CALLING HOME

'How can we kill them—they look like us'. —soldier in Ukraine


An old man, who limped like uncle Alexi, stumbled, and we shot him. He had a gun, yes, but he wore a cap like the one you knit for me. One wore a coat like father’s, he tumbled off a bridge into the river. When I shot one running into the forest, his hands flew up like brother Oleg, twitching. I remember grandfather Sasha shouting when he was disturbed too early, before his tea. Here a greybeard shouted as we passed, and my commander shot him on his doorstep. One my age, when he was hit, cried out “Arina!” Who will have to tell her? If I die, who will tell you? I can’t sleep. I see these faces everywhere. When my gun is cold, I am afraid. When it is hot, I am ashamed. What will happen to children here, like our Slava, Vasyl, Ksenia? And if I live, after I have a hero’s welcome, tell me, mother, after you hold me in your arms, what will happen to me?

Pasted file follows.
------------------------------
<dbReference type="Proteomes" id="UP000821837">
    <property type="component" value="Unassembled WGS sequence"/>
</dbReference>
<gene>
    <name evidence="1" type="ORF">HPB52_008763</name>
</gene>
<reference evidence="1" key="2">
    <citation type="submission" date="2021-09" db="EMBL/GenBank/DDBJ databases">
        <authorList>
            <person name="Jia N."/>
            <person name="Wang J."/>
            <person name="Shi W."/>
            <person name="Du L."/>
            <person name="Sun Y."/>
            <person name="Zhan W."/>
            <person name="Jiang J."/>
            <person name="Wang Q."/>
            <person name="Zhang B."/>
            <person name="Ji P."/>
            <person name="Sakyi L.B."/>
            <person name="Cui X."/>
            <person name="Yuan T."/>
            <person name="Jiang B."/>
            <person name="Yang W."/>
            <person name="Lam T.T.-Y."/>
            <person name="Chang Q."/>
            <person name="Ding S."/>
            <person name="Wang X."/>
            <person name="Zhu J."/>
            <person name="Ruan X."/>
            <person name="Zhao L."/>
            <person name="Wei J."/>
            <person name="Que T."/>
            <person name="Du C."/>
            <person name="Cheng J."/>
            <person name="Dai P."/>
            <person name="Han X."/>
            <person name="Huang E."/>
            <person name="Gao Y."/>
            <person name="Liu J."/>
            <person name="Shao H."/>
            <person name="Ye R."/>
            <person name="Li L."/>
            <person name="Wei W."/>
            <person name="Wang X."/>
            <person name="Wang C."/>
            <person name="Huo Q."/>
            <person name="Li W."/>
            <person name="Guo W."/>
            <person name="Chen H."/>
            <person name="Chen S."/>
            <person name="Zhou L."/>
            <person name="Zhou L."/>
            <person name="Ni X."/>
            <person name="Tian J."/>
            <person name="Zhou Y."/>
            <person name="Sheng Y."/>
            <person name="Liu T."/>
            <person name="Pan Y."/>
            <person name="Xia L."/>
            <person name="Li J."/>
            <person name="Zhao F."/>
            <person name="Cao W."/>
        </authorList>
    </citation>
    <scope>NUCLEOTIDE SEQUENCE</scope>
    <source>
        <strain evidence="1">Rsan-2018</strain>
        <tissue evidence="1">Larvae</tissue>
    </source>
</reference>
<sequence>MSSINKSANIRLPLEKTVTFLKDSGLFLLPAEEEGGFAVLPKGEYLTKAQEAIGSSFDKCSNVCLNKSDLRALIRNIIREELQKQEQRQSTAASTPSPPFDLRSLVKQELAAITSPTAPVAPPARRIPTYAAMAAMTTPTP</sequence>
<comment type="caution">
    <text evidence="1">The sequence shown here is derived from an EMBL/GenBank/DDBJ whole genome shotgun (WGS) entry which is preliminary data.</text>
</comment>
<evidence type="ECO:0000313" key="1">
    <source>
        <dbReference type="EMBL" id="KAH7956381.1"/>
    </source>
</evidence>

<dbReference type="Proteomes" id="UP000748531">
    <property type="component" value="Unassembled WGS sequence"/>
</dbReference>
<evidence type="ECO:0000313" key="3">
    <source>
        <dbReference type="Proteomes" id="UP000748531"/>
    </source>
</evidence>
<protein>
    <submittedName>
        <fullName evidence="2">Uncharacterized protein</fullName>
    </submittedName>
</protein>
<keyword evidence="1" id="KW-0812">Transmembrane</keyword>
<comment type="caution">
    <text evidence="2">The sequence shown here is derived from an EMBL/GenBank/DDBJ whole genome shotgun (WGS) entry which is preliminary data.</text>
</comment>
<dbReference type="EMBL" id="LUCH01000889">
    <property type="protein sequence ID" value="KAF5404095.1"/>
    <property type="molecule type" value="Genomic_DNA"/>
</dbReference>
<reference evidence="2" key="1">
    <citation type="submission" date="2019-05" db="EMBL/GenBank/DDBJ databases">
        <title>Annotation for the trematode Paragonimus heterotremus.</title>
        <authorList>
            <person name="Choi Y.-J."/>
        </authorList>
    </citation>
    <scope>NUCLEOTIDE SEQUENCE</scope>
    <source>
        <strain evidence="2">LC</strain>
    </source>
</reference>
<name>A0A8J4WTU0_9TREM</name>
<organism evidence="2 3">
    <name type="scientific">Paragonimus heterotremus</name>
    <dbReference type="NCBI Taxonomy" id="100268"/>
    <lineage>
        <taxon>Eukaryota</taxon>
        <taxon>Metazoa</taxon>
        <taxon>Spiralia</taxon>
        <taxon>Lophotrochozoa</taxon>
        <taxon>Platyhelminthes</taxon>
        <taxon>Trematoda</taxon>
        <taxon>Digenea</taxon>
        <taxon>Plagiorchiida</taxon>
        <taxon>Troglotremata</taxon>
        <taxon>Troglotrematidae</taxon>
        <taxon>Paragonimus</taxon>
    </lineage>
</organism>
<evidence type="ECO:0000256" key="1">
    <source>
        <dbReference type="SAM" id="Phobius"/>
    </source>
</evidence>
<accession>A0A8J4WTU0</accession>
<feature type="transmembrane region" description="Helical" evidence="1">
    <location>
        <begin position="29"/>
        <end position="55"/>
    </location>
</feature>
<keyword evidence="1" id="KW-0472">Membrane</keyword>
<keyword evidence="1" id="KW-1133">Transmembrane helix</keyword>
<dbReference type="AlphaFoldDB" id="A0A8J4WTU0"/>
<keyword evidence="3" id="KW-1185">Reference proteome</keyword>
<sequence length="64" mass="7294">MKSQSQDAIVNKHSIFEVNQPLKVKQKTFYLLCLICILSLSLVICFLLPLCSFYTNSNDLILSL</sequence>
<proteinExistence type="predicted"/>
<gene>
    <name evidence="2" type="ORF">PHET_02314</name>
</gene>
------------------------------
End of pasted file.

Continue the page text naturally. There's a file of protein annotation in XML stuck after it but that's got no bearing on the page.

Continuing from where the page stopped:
Kim Stafford —from Poets Respond March 2, 2022 

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